Garlic Tips and Tricks

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Garlic can be one of those ingredients that’s equal parts easy and intimidating to work with. There’s minced and chopped and paste and powder and cloves. Oh, my. 

But don’t worry. While you’re discovering the wonderful world of garlic, we’ve been busy compiling some quick-n-easy tips and tricks to help you make the most of your bulbs. 

How to Buy Garlic
To be sure you’re getting the best bulbs, the first thing to know is the plumper the better. You also want a bulb that feels a little heavy. Lighters cloves may have signs of dehydration. Second, pick them up, and give them a light squeeze. Firm bulbs, good. Soft, spongy bulbs, bad. 

How to Peel Garlic in 10 Seconds
Peeling garlic can be a mess. We can help you avoid that in no time, and all you need is two bowls exactly the same size. First, place your bulbs on a chopping board. Your countertop can work, too. Then smash the garlic with the heel of your hand. Gather the cloves together in one of your bowls, and cover that bowl with the other bowl. Now give the bowls a good shake. In 10 seconds, your cloves will be peeled and ready for your recipes!  

How to Chop or Mince Garlic
You'll need a sharp knife. Depending on the size of the dice you want, make several close-together vertical cuts into a peeled clove, but not through the root end. Being careful not to pierce the root end, make horizontal cuts. Now make as many cross-wise cuts as needed until your garlic is diced as finely as you want it.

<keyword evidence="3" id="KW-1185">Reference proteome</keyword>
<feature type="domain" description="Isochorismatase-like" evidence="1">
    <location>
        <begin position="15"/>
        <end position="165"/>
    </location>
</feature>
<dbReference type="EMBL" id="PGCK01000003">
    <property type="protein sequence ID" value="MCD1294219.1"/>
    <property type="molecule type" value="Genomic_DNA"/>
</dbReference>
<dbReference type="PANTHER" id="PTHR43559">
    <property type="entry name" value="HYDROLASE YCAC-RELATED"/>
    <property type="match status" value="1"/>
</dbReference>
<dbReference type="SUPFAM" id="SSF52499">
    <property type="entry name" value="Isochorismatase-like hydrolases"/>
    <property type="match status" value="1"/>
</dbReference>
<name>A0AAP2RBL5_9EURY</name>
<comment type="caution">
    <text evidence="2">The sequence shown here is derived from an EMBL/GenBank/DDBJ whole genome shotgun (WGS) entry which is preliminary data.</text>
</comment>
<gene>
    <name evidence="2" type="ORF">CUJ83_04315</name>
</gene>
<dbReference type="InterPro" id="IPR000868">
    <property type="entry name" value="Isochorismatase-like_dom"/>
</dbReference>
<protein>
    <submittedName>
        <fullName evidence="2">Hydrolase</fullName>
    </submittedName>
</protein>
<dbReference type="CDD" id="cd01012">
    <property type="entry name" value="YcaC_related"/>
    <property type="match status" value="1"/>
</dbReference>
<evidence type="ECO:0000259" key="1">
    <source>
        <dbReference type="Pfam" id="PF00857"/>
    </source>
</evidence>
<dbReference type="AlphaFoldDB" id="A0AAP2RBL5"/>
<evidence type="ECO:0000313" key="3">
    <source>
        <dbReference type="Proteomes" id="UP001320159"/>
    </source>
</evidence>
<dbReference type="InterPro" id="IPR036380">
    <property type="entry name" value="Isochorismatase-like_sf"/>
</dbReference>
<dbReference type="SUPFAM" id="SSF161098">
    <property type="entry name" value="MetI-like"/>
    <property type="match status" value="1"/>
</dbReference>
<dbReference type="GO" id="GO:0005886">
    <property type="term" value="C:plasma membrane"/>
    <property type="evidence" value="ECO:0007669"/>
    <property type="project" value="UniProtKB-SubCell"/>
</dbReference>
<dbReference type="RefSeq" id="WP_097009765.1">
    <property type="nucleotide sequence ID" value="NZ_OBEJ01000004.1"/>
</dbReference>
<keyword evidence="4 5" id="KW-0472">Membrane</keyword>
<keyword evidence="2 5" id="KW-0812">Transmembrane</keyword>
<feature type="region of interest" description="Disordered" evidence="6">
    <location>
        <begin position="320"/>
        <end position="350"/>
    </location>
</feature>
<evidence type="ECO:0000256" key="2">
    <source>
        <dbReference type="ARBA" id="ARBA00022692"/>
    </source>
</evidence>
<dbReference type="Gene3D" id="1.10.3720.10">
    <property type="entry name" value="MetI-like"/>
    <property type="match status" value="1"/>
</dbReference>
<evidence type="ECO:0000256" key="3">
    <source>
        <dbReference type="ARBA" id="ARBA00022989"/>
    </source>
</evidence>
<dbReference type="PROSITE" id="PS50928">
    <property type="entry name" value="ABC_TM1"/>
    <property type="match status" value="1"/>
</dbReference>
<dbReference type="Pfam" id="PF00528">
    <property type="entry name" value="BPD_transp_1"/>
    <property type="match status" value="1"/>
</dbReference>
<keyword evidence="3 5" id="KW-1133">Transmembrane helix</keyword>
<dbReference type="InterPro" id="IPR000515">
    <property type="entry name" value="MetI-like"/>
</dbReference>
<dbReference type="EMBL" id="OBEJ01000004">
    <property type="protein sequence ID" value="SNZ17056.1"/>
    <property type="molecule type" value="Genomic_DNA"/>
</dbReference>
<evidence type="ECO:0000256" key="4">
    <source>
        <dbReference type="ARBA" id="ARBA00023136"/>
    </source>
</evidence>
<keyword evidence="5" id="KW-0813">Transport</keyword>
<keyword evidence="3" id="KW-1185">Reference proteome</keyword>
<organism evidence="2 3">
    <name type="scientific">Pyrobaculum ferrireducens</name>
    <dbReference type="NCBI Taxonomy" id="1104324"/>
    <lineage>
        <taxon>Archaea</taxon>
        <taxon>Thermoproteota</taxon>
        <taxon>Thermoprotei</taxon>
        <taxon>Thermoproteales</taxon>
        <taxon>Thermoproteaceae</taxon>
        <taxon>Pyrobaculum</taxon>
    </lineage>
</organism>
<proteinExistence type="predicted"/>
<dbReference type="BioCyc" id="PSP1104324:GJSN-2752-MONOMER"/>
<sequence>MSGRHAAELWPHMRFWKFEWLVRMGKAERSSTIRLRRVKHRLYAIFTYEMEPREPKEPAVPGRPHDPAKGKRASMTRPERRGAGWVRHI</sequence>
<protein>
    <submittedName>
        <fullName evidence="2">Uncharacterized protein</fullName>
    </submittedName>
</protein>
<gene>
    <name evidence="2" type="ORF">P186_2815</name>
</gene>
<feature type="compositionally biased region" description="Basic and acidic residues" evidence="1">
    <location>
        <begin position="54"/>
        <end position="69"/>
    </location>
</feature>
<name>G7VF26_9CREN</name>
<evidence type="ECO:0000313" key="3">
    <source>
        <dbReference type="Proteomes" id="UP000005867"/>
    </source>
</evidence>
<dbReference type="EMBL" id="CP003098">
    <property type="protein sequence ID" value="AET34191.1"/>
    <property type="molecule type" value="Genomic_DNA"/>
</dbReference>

How to Add Mild Garlic Zest to Bowl Dishes
By "bowl dishes," we mean salads, rice bowls, noodle bowls, etc. But feel free to experiment with this old chef's trick. Cut a garlic clove in half and rub both halves over the inside of the empty bowl or dish before adding your ingredients. That's it! You'll love what this does to Caesar's salads. 

How to Make Garlic Paste
First, mince your garlic as finely as possible. Then, holding the knife handle in your dominant hand with the blade parallel to your body, set the blade into the pile of minced garlic toward the front. With the blade at an angle to your cutting board or counter, hold the top of the blade with both hands. Scrape the knife across the minced garlic, making a pile as you go. Keep scraping and piling until you get a pulpy paste. Add salt to avoid sticking.

How to Reuse Garlic Skins
Remember when you peeled garlic like a pro? Don't discard the peels! Pack them into a tea strainer to make a tea that does wonders for your immune system. (Flavor it with lemon, honey, sugar, whatever you've got a taste for!) Or you can freeze them, and once you've collected enough, add the skins to flavor bone stocks or vegetable stocks. 

How to Fry Garlic
Roasted garlic, sautéed garlic, garlic pastes and powders are popular with many chefs. But have you tried adding fried garlic to soups, salads, or stir-fry dishes? All you need is peanut oil (or an oil that works for you) and peeled, trimmed, thinly sliced garlic cloves. Pour one inch of oil into a small saucepan, and heat over medium-high heat. Add garlic slices in small batches and constantly stir gently with a slotted spoon until the slices are golden brown, or for about 1 to 2 minutes. Remove and place on paper towels to absorb moisture. 

How to Host a Garlic Tasting
With so many varieties available during Garlic Fest, why not have a garlic tasting? The simplest way to go is to treat it like a wine tasting. Choose 3-4 varieties to taste raw and the same varieties to sample roasted. You'll want to sample the roasted garlics first. The milder taste of roasted garlic makes for a good place to start. The raw garlics will be more pungent, and they might even have the same heat as chile peppers. Be careful! Bread, bland crackers, lemons, or red wine make great palate-cleansers between tastings. You also may want to have milk on hand for the heat of raw garlics. 

Now you’re ready to tackle any recipe that need garlic. In fact, we’ve got over 200 for you to start with.